Children's Environmental Health Network
S. 1391: The Kid Safe Chemicals Act

July 2005


S. 1391, introduced by Sens. Frank Lautenberg (D-NJ) and James Jeffords (I-VT) and other Senators, would better protect children from harmful chemical exposures by updating and strengthening the Toxic Substances Control Act.

Policy and Goals: The bill would set as U.S. policy “paramount national goal(s)” of promoting children’s health, recognizing children’s unique vulnerabilities to toxicants, and minimizing toxic substances in the environment. The bill sets the goal of eliminating “the exposure of all children, workers, consumers, and sensitive subgroups to harmful chemicals distributed in commerce by 2020.”

Priority Chemical List: In order to address the worst chemicals first, a list of priority will be developed. EPA will have 18 months to develop the first priority list of at least the first 300 chemicals, and those chemicals must be assessed for safety by 2010. The list must be updated annually. Criteria for prioritizing chemicals would include a chemical’s known or suspected reproductive, immunological, carcinogenic, and other toxigenic characteristics, as well as its presence in humans, in food, or in drinking water, with the exception of those substances “naturally present.” The agency must assess all chemicals on the priority list at least once every 15 years.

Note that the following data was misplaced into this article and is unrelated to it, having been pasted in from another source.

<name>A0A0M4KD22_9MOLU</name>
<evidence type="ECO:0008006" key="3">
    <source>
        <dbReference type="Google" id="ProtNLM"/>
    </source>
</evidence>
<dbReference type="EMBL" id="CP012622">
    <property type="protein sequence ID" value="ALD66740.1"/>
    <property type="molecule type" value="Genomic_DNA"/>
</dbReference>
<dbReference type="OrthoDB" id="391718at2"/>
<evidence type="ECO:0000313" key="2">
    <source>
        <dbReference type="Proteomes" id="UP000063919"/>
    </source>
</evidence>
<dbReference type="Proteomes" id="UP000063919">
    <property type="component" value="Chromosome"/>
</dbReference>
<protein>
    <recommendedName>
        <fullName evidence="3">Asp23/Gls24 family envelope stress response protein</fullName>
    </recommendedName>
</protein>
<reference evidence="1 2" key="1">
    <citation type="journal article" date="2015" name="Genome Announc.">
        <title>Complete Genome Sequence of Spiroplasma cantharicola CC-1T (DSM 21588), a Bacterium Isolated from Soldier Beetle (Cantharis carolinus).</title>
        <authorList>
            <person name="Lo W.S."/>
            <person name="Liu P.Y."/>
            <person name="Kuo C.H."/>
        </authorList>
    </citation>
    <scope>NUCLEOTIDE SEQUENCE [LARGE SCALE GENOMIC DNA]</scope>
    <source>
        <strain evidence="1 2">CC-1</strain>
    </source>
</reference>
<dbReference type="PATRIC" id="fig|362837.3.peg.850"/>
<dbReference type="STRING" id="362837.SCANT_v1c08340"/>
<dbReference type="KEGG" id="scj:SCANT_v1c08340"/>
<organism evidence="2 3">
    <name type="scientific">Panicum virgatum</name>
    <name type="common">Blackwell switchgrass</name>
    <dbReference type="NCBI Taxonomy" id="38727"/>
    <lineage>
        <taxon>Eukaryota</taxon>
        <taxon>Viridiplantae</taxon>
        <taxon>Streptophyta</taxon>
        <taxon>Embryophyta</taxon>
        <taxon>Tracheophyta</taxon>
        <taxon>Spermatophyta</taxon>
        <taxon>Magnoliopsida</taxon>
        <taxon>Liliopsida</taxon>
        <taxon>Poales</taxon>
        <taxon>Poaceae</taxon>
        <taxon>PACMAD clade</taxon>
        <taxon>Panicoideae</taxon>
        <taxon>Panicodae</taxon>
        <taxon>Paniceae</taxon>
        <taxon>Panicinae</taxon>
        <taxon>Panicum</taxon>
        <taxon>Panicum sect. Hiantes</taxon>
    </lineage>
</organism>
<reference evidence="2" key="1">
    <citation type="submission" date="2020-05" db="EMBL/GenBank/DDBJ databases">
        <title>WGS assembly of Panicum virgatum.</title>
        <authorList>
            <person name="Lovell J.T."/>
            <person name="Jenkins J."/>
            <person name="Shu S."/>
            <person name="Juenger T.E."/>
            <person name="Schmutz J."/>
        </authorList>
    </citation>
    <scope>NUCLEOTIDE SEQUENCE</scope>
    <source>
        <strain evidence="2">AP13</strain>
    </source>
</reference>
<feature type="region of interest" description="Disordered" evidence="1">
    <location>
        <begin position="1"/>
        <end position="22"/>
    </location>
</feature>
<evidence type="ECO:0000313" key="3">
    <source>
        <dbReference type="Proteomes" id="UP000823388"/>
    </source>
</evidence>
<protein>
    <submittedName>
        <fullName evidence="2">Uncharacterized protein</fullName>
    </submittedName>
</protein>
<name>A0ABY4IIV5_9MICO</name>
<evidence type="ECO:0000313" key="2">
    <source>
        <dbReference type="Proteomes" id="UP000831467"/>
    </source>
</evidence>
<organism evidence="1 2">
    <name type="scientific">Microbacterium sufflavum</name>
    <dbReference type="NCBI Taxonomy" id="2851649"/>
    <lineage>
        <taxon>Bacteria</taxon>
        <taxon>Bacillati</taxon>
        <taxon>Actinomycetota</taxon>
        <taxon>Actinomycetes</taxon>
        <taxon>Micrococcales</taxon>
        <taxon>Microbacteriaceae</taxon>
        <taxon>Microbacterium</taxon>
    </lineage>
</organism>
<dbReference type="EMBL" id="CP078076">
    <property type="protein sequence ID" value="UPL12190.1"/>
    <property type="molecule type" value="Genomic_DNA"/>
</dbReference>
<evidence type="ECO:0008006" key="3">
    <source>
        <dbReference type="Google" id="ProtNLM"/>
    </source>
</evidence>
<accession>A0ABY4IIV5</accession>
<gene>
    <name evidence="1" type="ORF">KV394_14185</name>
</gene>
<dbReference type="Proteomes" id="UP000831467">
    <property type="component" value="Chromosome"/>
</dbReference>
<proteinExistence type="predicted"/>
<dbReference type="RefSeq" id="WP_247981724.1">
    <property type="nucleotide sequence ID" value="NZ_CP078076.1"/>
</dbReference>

Safety Standard:
For the first time, chemical substances will have to meet a safety standard, “a reasonable certainty that no harm,” in order to be distributed in commerce. The safety standard must account for the aggregate toxic exposures “of a fetus, infant, child, worker or member of other sensitive subgroup.” To account for children’s unique vulnerabilities, an additional ten-fold safety factor is to be applied to levels set for adults. Within three years of placing a substance on the priority list (above), EPA must determine if the manufacturer has established that the substance meets the safety standard. If the agency doesn’t meet the deadline, the manufacturer must issue a public notice that the safety determination is pending. If the agency does not act within two more years, the substance will be prohibited from being “distributed in commerce.”